A UK non-profit organisation has announced that the £1 billion ($1.2 billion) centrepiece of a scheme to regenerate London’s Greenwich Peninsula has been dropped by the Hong Kong-based company set up seven years ago by billionaire property tycoon Henry Cheng to develop the £8.4 billion scheme.
The Greenwich Society indicated in a statement posted online that Cheng-controlled developer Knight Dragon said at a public consultation about the Peninsula Central project in May that a 113-metre tall Santiago Calatrava-designed glass complex, which was unveiled by London Mayor Sadiq Kahn two years ago to the theme to Star Wars, has been deemed too difficult to build.
Knight Dragon’s new masterplan for the 147-acre (594,888 square metre) riverside development, which is planned to deliver 15,730 homes including 3,930 affordable homes by 2035, was missing Calatrava’s futuristic, space-age design at the consultation, despite still being live on both the architect’s and the developer’s websites, according to local heritage organisation.
The announcement by the heritage group reveals a fresh setback for the Greenwich Peninsula development, which has courted controversy from the outset, after Cheng, who chairs Hong Kong’s New World Development, had earlier scaled back a promised low-cost housing element of the project, which had been a factor in the company’s winning position for the development.
The streamlined southeast London plan comes as residential property transactions in the UK were 16.5 percent lower in June this year compared with the same month in 2018, according to UK government data.
Developer Says Calatrava Towers Design Evolving
The now-seemingly-scrubbed Calatrava-designed 1.4 million square foot complex, which would have featured three 30-storey towers in the shape of a three-pointed crown, was intended to be an independent community hub with flats, food and beverage venues and a theatre.
In response to inquiries from Mingtiandi, representatives of Knight Dragon did not comment specifically on whether the centrepiece towers were still part of the design. “The plans for Peninsula Central are evolving and we remain in contract and on good terms with Calatrava,” the spokesperson said. “The Masterplan, as is standard with any masterplan, shows bulk and massing only, not design, and Peninsula Central remains as shown in the 2015 Masterplan for Greenwich Peninsula.”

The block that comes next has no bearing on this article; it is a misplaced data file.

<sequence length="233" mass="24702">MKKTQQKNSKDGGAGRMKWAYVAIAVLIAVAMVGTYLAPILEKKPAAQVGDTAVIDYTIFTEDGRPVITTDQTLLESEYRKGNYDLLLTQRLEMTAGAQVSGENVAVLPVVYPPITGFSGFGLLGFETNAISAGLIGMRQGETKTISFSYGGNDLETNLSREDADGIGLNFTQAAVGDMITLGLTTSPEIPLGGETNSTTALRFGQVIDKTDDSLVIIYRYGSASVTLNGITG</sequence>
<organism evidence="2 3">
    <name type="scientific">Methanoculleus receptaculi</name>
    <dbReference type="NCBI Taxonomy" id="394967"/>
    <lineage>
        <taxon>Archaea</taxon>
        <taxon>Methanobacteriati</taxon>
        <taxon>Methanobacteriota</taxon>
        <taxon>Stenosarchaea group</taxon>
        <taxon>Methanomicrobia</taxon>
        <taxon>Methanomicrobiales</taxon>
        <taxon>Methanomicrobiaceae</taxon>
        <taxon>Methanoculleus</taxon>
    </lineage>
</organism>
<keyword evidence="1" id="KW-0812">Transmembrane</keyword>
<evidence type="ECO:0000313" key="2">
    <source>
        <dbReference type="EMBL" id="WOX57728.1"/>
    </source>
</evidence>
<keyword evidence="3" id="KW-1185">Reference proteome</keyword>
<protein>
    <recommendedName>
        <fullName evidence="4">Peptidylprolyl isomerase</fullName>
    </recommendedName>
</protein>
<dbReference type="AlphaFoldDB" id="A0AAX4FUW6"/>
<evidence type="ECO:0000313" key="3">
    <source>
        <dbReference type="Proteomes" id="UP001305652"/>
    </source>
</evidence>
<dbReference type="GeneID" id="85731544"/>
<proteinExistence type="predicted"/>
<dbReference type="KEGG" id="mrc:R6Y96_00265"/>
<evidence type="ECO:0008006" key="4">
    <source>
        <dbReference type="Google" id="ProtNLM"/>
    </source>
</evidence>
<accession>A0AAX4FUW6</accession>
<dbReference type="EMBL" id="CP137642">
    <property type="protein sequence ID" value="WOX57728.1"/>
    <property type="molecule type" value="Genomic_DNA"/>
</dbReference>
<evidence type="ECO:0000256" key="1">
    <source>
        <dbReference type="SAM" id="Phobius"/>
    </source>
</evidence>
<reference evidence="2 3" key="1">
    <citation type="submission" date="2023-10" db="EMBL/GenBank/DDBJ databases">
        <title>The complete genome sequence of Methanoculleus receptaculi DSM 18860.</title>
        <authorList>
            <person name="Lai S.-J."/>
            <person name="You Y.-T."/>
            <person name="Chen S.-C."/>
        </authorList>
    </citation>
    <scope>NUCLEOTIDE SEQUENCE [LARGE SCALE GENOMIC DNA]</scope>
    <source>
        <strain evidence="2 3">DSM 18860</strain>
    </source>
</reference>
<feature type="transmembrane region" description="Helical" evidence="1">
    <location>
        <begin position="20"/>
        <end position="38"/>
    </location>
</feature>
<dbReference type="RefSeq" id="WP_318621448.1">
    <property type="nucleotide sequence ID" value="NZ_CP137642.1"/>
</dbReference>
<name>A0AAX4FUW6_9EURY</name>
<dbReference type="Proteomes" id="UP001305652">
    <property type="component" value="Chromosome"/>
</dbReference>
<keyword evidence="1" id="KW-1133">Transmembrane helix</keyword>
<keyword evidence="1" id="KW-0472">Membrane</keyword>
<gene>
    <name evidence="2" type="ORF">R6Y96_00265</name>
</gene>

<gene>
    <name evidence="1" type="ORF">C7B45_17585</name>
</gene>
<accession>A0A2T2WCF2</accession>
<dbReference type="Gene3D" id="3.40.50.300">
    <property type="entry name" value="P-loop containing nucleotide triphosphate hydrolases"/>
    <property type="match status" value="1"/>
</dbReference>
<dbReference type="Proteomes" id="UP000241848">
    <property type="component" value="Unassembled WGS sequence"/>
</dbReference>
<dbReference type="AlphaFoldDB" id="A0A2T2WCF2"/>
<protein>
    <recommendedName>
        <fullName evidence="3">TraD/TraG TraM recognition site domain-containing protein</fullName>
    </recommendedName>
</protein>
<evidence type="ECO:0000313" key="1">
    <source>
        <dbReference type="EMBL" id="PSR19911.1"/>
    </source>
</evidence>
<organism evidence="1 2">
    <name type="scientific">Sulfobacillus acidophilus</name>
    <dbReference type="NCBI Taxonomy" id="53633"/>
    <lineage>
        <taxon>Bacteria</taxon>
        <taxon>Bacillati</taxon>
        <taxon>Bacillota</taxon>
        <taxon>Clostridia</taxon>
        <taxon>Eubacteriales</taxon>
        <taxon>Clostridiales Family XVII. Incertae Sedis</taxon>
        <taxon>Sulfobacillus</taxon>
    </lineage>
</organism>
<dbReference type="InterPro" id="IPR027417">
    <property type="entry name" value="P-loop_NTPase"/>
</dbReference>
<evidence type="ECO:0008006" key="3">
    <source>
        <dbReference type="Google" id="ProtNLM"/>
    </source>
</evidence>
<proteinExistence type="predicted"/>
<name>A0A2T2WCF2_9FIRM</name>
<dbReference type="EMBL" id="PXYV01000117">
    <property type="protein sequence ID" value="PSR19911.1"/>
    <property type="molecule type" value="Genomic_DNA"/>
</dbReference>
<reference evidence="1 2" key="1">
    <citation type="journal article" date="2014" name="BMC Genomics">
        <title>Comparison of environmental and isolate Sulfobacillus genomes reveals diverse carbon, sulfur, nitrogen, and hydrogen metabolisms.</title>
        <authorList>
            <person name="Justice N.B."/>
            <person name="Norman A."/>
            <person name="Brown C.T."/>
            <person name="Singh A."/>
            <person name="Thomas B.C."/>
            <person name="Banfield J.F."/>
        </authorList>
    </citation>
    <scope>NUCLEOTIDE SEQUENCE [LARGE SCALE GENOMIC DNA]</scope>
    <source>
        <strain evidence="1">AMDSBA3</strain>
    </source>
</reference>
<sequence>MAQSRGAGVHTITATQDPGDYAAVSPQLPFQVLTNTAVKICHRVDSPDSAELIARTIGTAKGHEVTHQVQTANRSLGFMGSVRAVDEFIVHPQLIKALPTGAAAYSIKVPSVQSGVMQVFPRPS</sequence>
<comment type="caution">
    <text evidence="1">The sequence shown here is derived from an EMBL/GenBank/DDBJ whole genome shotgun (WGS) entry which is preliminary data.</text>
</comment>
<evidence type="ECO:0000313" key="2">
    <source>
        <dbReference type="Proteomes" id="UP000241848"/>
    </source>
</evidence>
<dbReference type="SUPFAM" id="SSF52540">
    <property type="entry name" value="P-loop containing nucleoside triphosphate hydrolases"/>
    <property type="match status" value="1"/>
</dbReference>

Earlier renderings included a wide galleria that would have led passengers from the North Greenwich London Underground station into a 152-metre long “urban forest” of bars and shops beneath a glass cupola. A futuristic-looking bridge would have connected both sides of the river, flanked by a new public park.
A representative of Knight Dragon said at the public consultation staged to unveil the new masterplan – hosted by both the developer and affordable housing operator London and Quadrant – that the flamboyant Calatrava design had only been a concept and that it would be replaced with something more practical like a supermarket or a post office, according to UK-based Architect’s Journal.
The representative also said that the proposed revisions to the 2015 masterplan look to upscale the regeneration to 17,487 homes, including 4,884 affordable homes.
16% Complete after 4 Years
Critics have accused Knight Dragon of ramping up prices in the development by targeting Asian property investors, with homes in the completed Upper Riverside project listed on JLL’s Hong Kong website at rates starting at £550,000.
When challenged on the issue by CNBC last month, Knight Dragon’s chief executive officer, Richard Margree, was unable to quantify how many low-cost flats costing £300,000 or less had been sold and denied that the company was dragging its feet on the development due to the stagnant property market.
In four years the developer has delivered over 2,000 homes out of a target of more than 15,730, which Margree said was in line with project milestones.
Envisioned by former prime minister Tony Blair as an area of affordable housing in a city that was becoming increasingly unaffordable for ordinary Londoners, Cheng acquired the Greenwich Peninsula development in 2012 and 2013 for a combined £686 million, on the condition that the 38 percent of the homes developed via the project would be affordable housing.
Only a year after Cheng purchased the site, the affordable housing component was reduced by 500 units, with the developer arguing that the property market had moved since the original scheme was devised in 2004.
Brexit-Challenged UK Causing Jitters
The noted change in direction comes as housing sales in the Brexit-challenged UK fell almost ten percent from May to June, according to HM Revenue and Customs.
Commercial property investment in the capital also fell to its lowest point since 2010, with transaction volume totalling £3 billion during the first half of 2019 compared with £5.65 billion for the first six months of last year.
Only last week, Singapore-based Perennial Real Estate Holdings backed out of a deal to acquire 20 percent of the City of London’s Aviva Tower, which is due to be replaced by the “Undershaft”, the Square Mile’s tallest ever building.
Perennial walked away from the £66 million transaction citing concerns over the timing of the £330 million project.